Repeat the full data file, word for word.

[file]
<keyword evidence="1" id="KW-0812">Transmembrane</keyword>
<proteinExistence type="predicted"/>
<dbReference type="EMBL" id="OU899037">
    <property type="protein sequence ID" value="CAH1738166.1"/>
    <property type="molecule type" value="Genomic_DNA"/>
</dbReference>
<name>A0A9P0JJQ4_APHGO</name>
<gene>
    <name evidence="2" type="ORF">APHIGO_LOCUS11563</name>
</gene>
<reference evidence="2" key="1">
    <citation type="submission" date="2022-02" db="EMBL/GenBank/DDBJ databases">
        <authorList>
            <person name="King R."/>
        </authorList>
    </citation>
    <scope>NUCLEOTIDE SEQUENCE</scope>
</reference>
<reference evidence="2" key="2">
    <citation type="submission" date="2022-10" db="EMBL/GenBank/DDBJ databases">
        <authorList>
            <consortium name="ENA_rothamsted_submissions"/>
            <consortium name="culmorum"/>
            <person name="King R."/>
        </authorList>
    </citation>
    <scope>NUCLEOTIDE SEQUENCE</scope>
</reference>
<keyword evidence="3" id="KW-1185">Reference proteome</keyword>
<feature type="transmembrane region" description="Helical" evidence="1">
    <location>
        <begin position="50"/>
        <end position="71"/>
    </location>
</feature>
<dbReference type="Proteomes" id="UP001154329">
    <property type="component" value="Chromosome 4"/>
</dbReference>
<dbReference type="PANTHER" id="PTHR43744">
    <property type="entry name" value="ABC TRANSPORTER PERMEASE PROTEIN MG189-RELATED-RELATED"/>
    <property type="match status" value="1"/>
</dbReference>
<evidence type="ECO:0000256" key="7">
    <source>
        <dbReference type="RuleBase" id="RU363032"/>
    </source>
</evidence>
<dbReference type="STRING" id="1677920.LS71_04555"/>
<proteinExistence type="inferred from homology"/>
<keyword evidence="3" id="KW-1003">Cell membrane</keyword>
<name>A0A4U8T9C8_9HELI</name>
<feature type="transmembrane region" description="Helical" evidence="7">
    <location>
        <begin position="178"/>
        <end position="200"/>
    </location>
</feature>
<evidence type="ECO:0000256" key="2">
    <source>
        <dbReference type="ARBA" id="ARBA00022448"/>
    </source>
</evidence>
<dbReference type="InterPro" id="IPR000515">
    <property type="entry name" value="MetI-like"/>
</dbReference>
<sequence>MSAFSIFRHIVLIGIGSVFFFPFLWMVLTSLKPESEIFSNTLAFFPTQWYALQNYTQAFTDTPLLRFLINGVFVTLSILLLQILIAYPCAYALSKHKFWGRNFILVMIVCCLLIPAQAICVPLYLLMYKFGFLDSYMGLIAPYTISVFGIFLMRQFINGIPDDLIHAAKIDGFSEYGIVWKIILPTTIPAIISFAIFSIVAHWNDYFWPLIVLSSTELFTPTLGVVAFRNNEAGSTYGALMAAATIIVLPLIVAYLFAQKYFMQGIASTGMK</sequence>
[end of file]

<keyword evidence="1" id="KW-0812">Transmembrane</keyword>
<proteinExistence type="predicted"/>
<dbReference type="EMBL" id="OU899037">
    <property type="protein sequence ID" value="CAH1738166.1"/>
    <property type="molecule type" value="Genomic_DNA"/>
</dbReference>
<name>A0A9P0JJQ4_APHGO</name>
<gene>
    <name evidence="2" type="ORF">APHIGO_LOCUS11563</name>
</gene>
<reference evidence="2" key="1">
    <citation type="submission" date="2022-02" db="EMBL/GenBank/DDBJ databases">
        <authorList>
            <person name="King R."/>
        </authorList>
    </citation>
    <scope>NUCLEOTIDE SEQUENCE</scope>
</reference>
<reference evidence="2" key="2">
    <citation type="submission" date="2022-10" db="EMBL/GenBank/DDBJ databases">
        <authorList>
            <consortium name="ENA_rothamsted_submissions"/>
            <consortium name="culmorum"/>
            <person name="King R."/>
        </authorList>
    </citation>
    <scope>NUCLEOTIDE SEQUENCE</scope>
</reference>
<keyword evidence="3" id="KW-1185">Reference proteome</keyword>
<feature type="transmembrane region" description="Helical" evidence="1">
    <location>
        <begin position="50"/>
        <end position="71"/>
    </location>
</feature>
<dbReference type="Proteomes" id="UP001154329">
    <property type="component" value="Chromosome 4"/>
</dbReference>
<dbReference type="PANTHER" id="PTHR43744">
    <property type="entry name" value="ABC TRANSPORTER PERMEASE PROTEIN MG189-RELATED-RELATED"/>
    <property type="match status" value="1"/>
</dbReference>
<evidence type="ECO:0000256" key="7">
    <source>
        <dbReference type="RuleBase" id="RU363032"/>
    </source>
</evidence>
<dbReference type="STRING" id="1677920.LS71_04555"/>
<proteinExistence type="inferred from homology"/>
<keyword evidence="3" id="KW-1003">Cell membrane</keyword>
<name>A0A4U8T9C8_9HELI</name>
<feature type="transmembrane region" description="Helical" evidence="7">
    <location>
        <begin position="178"/>
        <end position="200"/>
    </location>
</feature>
<evidence type="ECO:0000256" key="2">
    <source>
        <dbReference type="ARBA" id="ARBA00022448"/>
    </source>
</evidence>
<dbReference type="InterPro" id="IPR000515">
    <property type="entry name" value="MetI-like"/>
</dbReference>
<sequence>MSAFSIFRHIVLIGIGSVFFFPFLWMVLTSLKPESEIFSNTLAFFPTQWYALQNYTQAFTDTPLLRFLINGVFVTLSILLLQILIAYPCAYALSKHKFWGRNFILVMIVCCLLIPAQAICVPLYLLMYKFGFLDSYMGLIAPYTISVFGIFLMRQFINGIPDDLIHAAKIDGFSEYGIVWKIILPTTIPAIISFAIFSIVAHWNDYFWPLIVLSSTELFTPTLGVVAFRNNEAGSTYGALMAAATIIVLPLIVAYLFAQKYFMQGIASTGMK</sequence>